I was hoping I would be able to ship my application
with copies of _both_ WebKit and WebCore as _private_ frameworks in
my application bundle, thus making my app immune to any Apple updates
to the system WebKit. To borrow a term from Microsoft, sort of the
"side-by-side" dll concept. Is this thinking flawed?
Even if this was technically possible, you don't have a license to the
Web Kit framework that permits you to redistribute it in this fashion.
Microsoft Internet Explorer 'window.external.<function>()' to be
recognized. This JS calls a matching C function in the host
application that is embedding the browser. Since all of our web
would be possible in WebKit. Turns out, the changes to WebCore
are pretty simple to allow this to happen. I post a Cocoa
notification that my host app receives that contains the function
name and arbitrary parameter list, and populate the notification
NSDictionary with a return value that I convert back into the JS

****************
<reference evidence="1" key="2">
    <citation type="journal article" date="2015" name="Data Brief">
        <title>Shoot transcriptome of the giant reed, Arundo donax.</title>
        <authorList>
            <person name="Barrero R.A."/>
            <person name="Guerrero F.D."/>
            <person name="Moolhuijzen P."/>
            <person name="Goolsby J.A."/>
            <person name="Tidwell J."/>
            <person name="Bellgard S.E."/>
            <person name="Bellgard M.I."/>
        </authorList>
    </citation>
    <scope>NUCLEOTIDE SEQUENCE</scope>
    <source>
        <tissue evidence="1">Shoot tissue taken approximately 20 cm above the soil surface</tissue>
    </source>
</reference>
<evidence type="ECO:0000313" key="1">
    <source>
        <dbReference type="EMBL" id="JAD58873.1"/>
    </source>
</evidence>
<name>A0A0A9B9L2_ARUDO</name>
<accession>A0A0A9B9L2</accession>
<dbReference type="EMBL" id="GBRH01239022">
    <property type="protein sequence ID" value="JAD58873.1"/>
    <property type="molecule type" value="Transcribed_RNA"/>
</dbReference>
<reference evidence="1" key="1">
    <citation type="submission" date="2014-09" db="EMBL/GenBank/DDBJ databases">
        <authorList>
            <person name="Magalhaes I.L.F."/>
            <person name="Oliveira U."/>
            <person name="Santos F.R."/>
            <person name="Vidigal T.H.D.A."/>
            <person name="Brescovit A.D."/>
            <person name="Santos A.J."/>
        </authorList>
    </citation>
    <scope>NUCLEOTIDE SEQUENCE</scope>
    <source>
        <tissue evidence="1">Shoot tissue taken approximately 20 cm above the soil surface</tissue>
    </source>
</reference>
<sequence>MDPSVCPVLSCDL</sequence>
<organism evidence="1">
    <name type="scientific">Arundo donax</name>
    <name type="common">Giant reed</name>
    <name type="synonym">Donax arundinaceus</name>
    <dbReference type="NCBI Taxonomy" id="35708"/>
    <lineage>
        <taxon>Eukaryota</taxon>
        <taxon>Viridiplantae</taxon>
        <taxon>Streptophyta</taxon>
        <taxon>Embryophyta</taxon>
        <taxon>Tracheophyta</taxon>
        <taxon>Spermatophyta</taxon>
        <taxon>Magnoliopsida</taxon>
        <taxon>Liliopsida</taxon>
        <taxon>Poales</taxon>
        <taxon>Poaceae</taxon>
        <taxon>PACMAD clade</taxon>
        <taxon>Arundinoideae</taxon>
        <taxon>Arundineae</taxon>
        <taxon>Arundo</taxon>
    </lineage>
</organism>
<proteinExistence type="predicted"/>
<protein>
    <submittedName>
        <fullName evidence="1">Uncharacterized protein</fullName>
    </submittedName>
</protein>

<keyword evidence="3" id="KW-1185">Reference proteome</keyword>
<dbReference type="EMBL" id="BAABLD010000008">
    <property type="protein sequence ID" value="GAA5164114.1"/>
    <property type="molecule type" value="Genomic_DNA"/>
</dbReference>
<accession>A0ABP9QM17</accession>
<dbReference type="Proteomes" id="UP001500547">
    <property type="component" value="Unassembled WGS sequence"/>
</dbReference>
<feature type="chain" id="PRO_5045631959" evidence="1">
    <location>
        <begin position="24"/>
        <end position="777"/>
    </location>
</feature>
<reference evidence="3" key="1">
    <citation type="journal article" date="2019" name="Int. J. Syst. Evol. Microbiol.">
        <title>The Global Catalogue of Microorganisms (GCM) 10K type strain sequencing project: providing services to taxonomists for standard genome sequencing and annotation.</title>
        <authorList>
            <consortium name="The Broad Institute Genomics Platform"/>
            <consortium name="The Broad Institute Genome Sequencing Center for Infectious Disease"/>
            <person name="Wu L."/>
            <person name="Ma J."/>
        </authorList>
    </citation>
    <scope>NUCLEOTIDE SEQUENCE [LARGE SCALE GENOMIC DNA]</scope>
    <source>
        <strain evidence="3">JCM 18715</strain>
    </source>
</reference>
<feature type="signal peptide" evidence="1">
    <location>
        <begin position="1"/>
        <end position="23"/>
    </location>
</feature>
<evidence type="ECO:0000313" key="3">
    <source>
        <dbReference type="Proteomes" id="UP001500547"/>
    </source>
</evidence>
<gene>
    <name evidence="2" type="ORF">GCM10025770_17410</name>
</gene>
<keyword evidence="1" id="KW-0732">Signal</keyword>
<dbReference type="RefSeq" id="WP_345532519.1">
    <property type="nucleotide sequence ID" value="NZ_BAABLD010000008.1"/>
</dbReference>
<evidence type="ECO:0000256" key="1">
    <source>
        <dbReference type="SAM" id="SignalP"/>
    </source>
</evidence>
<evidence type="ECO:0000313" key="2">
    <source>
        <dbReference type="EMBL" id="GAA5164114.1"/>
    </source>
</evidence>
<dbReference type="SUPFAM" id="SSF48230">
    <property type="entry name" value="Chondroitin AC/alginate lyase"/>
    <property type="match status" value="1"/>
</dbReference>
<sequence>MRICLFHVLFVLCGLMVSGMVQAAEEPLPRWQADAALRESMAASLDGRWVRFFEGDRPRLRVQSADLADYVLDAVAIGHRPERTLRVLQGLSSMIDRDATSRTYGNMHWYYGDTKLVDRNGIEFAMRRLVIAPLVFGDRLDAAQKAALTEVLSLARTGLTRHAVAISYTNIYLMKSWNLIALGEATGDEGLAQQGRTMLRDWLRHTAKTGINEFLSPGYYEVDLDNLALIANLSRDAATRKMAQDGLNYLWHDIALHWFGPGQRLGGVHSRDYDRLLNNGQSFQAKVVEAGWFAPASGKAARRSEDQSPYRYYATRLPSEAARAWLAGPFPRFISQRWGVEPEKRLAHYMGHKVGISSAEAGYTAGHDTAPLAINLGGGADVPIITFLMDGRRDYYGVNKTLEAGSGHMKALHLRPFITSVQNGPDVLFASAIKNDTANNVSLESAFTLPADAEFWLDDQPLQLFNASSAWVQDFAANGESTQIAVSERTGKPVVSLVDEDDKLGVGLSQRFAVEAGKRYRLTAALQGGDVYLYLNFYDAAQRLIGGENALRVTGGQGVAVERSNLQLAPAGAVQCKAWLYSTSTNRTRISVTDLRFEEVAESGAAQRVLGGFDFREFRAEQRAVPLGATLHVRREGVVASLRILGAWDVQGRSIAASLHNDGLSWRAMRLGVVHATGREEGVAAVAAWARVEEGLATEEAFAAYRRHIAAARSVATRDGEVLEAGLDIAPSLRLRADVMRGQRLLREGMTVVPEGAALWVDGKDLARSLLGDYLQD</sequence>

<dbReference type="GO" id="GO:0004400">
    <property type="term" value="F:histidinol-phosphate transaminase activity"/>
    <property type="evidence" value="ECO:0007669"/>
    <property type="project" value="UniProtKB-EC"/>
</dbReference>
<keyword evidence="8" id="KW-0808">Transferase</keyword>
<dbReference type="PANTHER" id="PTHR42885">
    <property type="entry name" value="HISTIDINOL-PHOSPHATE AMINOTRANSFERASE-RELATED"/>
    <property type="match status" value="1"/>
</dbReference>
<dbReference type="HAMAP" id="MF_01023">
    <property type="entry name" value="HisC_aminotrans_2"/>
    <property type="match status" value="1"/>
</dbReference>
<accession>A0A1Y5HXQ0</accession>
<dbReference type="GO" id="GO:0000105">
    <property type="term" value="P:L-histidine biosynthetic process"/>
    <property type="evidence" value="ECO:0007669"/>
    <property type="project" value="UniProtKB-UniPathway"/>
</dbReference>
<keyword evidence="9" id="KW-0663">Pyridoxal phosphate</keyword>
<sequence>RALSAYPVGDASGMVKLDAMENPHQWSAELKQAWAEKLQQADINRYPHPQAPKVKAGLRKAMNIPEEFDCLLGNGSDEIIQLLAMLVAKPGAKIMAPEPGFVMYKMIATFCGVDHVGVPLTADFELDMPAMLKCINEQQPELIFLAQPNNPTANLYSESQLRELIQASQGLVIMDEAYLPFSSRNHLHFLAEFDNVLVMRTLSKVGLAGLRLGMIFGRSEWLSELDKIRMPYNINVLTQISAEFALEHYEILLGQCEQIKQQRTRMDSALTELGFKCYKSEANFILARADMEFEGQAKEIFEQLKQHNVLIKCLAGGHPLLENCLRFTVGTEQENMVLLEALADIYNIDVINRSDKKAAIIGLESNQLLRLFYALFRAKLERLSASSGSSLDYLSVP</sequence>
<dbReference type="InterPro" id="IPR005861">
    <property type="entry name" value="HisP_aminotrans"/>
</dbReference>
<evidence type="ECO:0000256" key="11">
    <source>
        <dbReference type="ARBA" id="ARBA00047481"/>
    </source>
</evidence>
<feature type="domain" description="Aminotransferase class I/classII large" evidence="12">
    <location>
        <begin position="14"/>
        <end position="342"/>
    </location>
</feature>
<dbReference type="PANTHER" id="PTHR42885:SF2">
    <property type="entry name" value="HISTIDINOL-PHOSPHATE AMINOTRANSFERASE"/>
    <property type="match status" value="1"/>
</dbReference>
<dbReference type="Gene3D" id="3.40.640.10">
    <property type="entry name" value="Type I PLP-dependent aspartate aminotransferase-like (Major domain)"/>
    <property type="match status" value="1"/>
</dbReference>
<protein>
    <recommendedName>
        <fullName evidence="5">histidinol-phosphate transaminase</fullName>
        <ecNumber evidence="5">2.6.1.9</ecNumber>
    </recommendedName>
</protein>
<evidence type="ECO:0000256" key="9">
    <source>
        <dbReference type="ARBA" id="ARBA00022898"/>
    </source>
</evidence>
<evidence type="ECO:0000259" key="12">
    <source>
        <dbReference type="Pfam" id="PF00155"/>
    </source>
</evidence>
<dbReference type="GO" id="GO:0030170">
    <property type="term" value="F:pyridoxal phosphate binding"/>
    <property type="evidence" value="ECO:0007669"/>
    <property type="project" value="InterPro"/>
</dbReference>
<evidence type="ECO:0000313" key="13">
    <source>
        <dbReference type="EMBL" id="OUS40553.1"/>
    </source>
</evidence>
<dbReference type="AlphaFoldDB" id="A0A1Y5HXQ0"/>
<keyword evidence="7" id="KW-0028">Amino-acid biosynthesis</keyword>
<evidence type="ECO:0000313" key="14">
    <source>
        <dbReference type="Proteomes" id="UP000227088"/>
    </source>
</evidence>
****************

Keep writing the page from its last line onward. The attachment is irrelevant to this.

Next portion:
interpreter code in WebCore.
Any thought that Apple might provide such functionality in future
We will definitely provide a nice way to do that sort of thing easily
with a future version of the Web Kit.
There are even some hack-like techniques that work to do this with the
current WebKit. Here's a sketch: In one of the delegate callbacks that
indicates a page is loaded you can use
to a function that turns around and calls window.alert with a magic
string. Then the WebView's UI delegate can notice the magic string and
run the C code. To send the result back you then can use
bit painful but developers have done it successfully.
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